And here it is, the long-awaited moment.
"What is so special about Russia?" I asked Father Joseph, almost adding myself: what do you foreigners sense here that we don’t?
“Okay,” Father smiled. "Okay…"
Fleeing Homosexual Propaganda
“I remember that day very well,” Father Joseph says. "When the Supreme Court forced the States to accept homosexual 'marriage', I decided that I would move to Russia. I told my family: It will be difficult. If we want money, it is better to live in America, but if we want the Orthodox faith, we should live in Russia. In America, many people do not know what Orthodoxy is. In America, millions of people believe that homosexual marriage is okay. I don't think that Russia is a paradise, but one can live a normal life here, because the state is trying to protect itself from sin."
"All because of homosexuals?" I was surprised. "But how did they interfere with your everyday American life?"
“It used to be more peaceful,” the American sighed. "But now in many states new laws are being introduced — if you do not believe that homosexuality is normal, you can be fired from your job or banned from a university. In some cases your children can even be taken away. You can be persecuted if you condemn homosexuality or transgenderism."
Americans, it turns out, have been coming to Russia in waves — at first they fled from homosexual propaganda. Believers who would not reconcile themselves with such things preferred to find another country.
Now a wave of covid-skeptics have reached Russia...
“One thing upsets me in Russia,” the American suddenly remarked. “They don’t seem to notice the sinfulness of vaccinations here. In the US, everyone knows perfectly well that cells of aborted children were used in the creation of vaccines. But in Russia they are silent. And nobody talks about it. Why?"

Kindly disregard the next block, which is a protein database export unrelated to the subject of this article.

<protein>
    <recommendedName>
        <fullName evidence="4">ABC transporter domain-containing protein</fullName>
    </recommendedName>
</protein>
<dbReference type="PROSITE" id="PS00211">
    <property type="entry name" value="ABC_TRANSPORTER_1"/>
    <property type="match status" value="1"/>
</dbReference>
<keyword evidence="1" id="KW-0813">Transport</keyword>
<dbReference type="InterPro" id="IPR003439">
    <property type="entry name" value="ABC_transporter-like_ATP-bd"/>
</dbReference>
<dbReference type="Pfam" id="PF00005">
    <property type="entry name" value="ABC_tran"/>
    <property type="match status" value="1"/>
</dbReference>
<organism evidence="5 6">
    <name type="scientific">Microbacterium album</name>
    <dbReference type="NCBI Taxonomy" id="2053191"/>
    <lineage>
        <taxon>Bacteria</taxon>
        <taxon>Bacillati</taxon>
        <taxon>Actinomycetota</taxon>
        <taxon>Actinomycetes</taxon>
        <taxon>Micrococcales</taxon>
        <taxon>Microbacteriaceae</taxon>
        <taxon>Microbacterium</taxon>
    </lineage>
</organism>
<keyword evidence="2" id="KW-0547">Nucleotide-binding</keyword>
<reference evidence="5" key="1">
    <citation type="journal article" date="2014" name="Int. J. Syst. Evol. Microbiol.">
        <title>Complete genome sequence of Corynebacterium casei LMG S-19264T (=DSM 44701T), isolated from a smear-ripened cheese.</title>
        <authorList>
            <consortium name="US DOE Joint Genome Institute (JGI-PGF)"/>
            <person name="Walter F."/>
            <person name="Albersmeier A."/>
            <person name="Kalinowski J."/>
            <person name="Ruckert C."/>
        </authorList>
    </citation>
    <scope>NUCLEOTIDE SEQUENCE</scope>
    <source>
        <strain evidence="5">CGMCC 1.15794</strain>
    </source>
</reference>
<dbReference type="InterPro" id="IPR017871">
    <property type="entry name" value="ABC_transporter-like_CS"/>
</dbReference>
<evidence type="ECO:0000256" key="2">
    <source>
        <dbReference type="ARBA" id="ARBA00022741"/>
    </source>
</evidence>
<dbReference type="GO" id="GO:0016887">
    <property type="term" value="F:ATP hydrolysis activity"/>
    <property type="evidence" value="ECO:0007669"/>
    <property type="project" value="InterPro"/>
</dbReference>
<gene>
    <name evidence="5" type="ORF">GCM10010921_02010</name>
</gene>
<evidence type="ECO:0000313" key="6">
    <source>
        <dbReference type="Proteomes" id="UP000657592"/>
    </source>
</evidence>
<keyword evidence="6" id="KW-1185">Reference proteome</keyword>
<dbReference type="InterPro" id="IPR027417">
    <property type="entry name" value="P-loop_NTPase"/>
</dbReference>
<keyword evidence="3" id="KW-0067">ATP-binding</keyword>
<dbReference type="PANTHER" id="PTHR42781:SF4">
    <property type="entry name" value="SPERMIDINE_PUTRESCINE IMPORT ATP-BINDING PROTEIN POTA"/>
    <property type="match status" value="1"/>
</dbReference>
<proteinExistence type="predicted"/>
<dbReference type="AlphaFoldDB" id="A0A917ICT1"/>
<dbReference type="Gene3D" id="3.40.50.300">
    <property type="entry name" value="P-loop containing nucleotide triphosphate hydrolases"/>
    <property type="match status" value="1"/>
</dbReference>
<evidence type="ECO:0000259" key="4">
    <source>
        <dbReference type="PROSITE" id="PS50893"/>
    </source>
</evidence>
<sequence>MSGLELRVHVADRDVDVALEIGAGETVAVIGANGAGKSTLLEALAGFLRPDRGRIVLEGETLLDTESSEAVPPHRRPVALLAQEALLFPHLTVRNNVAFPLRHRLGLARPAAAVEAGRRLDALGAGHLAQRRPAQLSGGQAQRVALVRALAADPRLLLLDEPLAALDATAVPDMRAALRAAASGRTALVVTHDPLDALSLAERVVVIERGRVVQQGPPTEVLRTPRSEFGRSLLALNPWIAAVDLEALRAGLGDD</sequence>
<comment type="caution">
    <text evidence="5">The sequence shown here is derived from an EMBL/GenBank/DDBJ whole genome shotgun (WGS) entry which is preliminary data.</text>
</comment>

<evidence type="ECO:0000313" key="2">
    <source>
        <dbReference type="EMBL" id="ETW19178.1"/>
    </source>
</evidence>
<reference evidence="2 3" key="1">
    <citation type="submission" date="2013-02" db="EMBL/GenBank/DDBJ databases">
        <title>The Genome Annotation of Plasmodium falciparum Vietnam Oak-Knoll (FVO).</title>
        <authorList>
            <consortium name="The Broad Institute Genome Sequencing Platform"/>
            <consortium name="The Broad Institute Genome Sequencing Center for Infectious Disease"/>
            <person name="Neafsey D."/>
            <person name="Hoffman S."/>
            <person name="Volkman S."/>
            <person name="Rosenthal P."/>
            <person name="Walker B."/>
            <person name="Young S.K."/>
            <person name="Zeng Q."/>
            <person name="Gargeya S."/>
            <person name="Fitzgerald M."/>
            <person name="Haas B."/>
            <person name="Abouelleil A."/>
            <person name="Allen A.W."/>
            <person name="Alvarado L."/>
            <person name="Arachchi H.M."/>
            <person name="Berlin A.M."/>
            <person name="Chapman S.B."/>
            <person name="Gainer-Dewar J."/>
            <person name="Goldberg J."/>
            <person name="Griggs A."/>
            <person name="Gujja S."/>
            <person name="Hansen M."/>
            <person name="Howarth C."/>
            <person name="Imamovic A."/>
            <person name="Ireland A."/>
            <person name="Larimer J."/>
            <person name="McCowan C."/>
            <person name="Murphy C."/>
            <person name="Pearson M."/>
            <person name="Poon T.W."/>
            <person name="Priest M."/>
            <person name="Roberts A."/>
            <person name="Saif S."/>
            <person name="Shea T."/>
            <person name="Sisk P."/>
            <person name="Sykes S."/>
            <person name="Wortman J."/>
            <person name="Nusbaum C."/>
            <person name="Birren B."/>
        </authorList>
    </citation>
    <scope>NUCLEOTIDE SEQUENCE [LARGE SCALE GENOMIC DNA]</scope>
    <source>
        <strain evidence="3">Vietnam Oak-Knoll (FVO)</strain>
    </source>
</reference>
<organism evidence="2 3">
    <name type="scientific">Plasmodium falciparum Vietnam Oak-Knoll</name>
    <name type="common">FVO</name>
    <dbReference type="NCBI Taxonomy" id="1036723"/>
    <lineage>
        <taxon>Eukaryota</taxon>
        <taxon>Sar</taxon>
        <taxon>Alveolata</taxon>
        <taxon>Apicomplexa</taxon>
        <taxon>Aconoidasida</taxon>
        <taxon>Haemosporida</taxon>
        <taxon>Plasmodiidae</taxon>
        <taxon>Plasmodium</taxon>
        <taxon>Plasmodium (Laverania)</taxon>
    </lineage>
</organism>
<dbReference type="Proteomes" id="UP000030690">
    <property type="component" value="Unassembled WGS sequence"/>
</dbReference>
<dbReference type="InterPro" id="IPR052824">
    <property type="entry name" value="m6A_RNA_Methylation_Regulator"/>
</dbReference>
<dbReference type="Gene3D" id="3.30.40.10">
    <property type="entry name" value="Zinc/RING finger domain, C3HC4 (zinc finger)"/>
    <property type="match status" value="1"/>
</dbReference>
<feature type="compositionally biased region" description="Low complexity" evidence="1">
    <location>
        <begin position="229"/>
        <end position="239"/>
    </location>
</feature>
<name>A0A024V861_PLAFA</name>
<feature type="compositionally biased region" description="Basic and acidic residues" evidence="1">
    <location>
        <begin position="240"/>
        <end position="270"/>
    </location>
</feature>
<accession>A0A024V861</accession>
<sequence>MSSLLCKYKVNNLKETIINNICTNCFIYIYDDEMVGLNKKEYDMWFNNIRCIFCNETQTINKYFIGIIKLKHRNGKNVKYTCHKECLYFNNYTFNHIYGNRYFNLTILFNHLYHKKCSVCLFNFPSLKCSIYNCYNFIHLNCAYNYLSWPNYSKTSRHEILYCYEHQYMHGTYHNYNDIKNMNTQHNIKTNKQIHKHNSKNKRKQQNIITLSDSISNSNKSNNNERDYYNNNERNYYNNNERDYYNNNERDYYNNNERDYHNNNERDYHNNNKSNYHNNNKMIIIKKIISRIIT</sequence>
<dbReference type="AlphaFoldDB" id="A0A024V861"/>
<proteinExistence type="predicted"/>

"If that's the only thing that upsets you in Russia, then you are a saint," I laugh.
To which Father Joseph humbly remarks that in Russia it is easy to start a job, but one can only finish a job with great difficulty...
Then the American priest then switches to politics.
He says that Crimea is ours, Kiev is fascist, and in the US-Russia conflict, he is in agreement with the position officially adopted by Moscow.
I nod meaningfully at the priest's son — will he go to war?
“I love America,” Father Joseph spoke passionately, “and I pray that the American government will repent. Because for the last hundred years, the US Army has been spreading evil. If only they would only fight to defend against those who tried to conquer them! But no, they are building military bases all over the world and they want to rule the whole world. I don't want them to serve in the American army. But if they want to serve in the Russian army, I don't see any problems. Your army defends your country without attacking others."
“It would be great if you are right,” I remark. And then I ask him to reveal the secret — what do they, foreigners, sense in Russia? Why are they rushing here? And I get a parable in return.
He says, in the Gospel, Jesus speaks of a field where an amazingly beautiful pearl was hidden. And one man sold everything so that he could buy it. "So we, foreigners, came here to gain this gift."
"And what is this gift?"
"Russia. This land. The Faith." Father Joseph laughed. "It's amazing that many Russians have a dream to go to the USA, they think that it's still the '80s there, that there is freedom there. No, we've switched places — now freedom is here in Russia!"
We say goodbye, and we take a picture. Father commands: "No American smiles, let's do it like Russians," he makes a gloomy face and then laughs . . .
And I, taking advantage of the distraction, furtively ask Kimberly, who is already busy with housework:
"Of course, you were joking about your main goal in life — to be a housewife?"
"Why do you think so?" she laughs.
"Isn't it boring?"
“There is nothing more important and more exciting than sitting at home and teaching a child,” she says instructively. "Here I am a teacher, here I am a cook. Breakfast, lunch, and supper to make — what else do you need for a good life?"
"Wonderful!" the homemaker in me admired. "That's rare in Russia."
And then 18-year-old Kimberly breaks out:
"If both Americans and Russians will remember how their ancestors lived," she suddenly says so fervently... "If they will live as God commanded. If Americans and Russians start big families and don't have abortions..."
"No contraception," Father Joseph prompts in a whisper and proudly looks at me.
"Yes, no contraception" the girl nods, "then we will build a wonderful world!"
And the whole big, friendly Gleason family crossed themselves.
Source: Komsomolskaya Pravda (Russian)